Jonkonnu: Origins

ambience: Jonkonnu drumming and singing

We’re in New Bern, North Carolina where musicians and dancers, dressed in feathers and brightly colored rags make their way down the street from house to house. They’re observing a frenetic ritual that blends elements of West African, Caribbean, and English tradition. I’m Jim Metzner, and this is the Pulse of the Planet. In the celebration known as Jonkonnu, revelers dance to the sound of a square drum called a “gumba box.” Slaves probably brought it to North Carolina from Jamaica around the year 1770. Historian Simon Spalding says that like the drum, many aspects of this festival can be traced back through time. However, the origin of the word “Jonkonnu” itself remains a mystery.

“There are literally dozens of possible derivations in several African languages that have to do with festival celebrations. It was also suggested that there was someone named John Canoe or John Cooner who was a slave trader on the coast of Africa, and that’s who it was named for – because in some versions Jonkonnu is a person, in other cases it’s the description of the whole celebration.”

It’s easy to hear the Afro-Caribbean influence of Jonkonnu music. But other important elements of the the celebration, like the prominent figure of a Ragman, harken back to English customs.

“Jonkonnu is often held in the Caribbean, and I’m told in Guyana as well, on Boxing Day, which is a very traditional English holiday, the day after Christmas. On Boxing Day in many parts of England men dance in the streets wearing ragman clothes like this – trousers and jackets or shirts that have these strips of cloth – and often carrying wooden swords. In Jonkonnu in Jamaica, and here in North Carolina, you have the exact same kinds of clothing and you also have the Ragman often carrying a wooden stick.”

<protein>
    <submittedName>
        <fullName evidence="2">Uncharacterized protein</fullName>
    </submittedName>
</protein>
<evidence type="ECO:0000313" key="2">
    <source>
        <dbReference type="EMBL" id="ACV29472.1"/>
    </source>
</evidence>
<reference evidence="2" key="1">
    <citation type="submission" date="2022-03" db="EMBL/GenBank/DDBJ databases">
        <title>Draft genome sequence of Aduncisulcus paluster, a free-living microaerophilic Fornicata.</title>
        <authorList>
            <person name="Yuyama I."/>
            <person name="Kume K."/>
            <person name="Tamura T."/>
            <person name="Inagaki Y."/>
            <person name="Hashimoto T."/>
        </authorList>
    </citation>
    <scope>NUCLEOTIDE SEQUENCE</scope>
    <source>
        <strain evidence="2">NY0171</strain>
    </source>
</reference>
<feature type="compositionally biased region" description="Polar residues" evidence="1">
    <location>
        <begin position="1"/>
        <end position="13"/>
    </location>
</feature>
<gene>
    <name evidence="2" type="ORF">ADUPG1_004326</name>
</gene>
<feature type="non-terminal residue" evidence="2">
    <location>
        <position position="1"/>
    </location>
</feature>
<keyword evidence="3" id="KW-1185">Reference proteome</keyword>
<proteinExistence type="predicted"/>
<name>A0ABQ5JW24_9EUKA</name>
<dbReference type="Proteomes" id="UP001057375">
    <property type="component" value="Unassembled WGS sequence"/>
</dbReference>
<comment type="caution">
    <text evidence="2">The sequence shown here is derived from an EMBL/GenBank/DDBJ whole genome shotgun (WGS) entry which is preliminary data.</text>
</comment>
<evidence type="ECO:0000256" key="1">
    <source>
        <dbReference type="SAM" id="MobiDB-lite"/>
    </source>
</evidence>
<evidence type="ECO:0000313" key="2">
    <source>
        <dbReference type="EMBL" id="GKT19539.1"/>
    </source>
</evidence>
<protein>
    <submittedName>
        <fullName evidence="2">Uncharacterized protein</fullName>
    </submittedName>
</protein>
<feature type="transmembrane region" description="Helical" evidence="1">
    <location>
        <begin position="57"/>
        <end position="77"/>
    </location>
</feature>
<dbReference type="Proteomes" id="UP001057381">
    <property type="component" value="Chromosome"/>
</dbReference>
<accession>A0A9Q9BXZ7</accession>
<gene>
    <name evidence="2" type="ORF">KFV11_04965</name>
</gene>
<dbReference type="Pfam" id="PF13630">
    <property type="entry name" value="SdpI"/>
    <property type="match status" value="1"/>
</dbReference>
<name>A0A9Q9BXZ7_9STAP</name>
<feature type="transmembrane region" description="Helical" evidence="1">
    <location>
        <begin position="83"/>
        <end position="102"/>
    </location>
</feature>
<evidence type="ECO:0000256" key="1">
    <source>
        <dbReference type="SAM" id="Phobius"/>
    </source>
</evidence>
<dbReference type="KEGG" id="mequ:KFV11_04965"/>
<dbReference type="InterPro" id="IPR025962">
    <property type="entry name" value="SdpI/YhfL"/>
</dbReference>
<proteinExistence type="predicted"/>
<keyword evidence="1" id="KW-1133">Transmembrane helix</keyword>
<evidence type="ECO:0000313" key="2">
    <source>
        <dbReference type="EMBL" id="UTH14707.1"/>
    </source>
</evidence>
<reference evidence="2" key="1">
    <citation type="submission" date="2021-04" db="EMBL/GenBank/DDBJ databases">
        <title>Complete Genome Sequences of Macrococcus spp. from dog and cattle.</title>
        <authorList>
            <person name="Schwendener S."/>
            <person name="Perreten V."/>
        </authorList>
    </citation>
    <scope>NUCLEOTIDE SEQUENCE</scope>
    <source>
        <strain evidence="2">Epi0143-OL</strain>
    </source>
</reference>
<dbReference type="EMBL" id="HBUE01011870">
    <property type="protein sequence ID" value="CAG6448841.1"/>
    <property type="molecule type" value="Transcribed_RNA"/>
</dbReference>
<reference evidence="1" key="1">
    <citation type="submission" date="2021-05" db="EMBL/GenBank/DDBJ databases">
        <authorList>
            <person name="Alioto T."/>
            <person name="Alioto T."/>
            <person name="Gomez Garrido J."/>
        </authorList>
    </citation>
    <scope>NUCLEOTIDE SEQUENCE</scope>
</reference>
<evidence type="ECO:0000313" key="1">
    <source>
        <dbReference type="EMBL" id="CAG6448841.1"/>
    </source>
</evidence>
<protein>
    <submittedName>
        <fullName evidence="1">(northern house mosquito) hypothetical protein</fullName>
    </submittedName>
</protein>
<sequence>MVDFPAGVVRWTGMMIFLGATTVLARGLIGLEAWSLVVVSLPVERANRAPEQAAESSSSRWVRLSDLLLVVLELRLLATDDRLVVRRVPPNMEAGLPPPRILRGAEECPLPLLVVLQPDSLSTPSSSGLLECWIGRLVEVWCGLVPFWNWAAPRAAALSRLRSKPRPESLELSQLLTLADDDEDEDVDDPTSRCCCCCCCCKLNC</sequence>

We’ll hear more about Jonkonnu in future programs.

Pulse of the Planet is presented by the National Science Foundation. I’m Jim Metzner

Jonkonnu: Origins

In North Carolina, the festival of Jonkonnu is celebrated with influences from West Africa, England, and the Caribbean.
Air Date:12/19/2007
Scientist:
Transcript:

ambience: Jonkonnu drumming and singing

We're in New Bern, North Carolina where musicians and dancers, dressed in feathers and brightly colored rags make their way down the street from house to house. They're observing a frenetic ritual that blends elements of West African, Caribbean, and English tradition. I'm Jim Metzner, and this is the Pulse of the Planet. In the celebration known as Jonkonnu, revelers dance to the sound of a square drum called a "gumba box." Slaves probably brought it to North Carolina from Jamaica around the year 1770. Historian Simon Spalding says that like the drum, many aspects of this festival can be traced back through time. However, the origin of the word "Jonkonnu" itself remains a mystery.

"There are literally dozens of possible derivations in several African languages that have to do with festival celebrations. It was also suggested that there was someone named John Canoe or John Cooner who was a slave trader on the coast of Africa, and that's who it was named for - because in some versions Jonkonnu is a person, in other cases it's the description of the whole celebration."

It's easy to hear the Afro-Caribbean influence of Jonkonnu music. But other important elements of the the celebration, like the prominent figure of a Ragman, harken back to English customs.

"Jonkonnu is often held in the Caribbean, and I'm told in Guyana as well, on Boxing Day, which is a very traditional English holiday, the day after Christmas. On Boxing Day in many parts of England men dance in the streets wearing ragman clothes like this - trousers and jackets or shirts that have these strips of cloth - and often carrying wooden swords. In Jonkonnu in Jamaica, and here in North Carolina, you have the exact same kinds of clothing and you also have the Ragman often carrying a wooden stick."

We'll hear more about Jonkonnu in future programs.

Pulse of the Planet is presented by the National Science Foundation. I'm Jim Metzner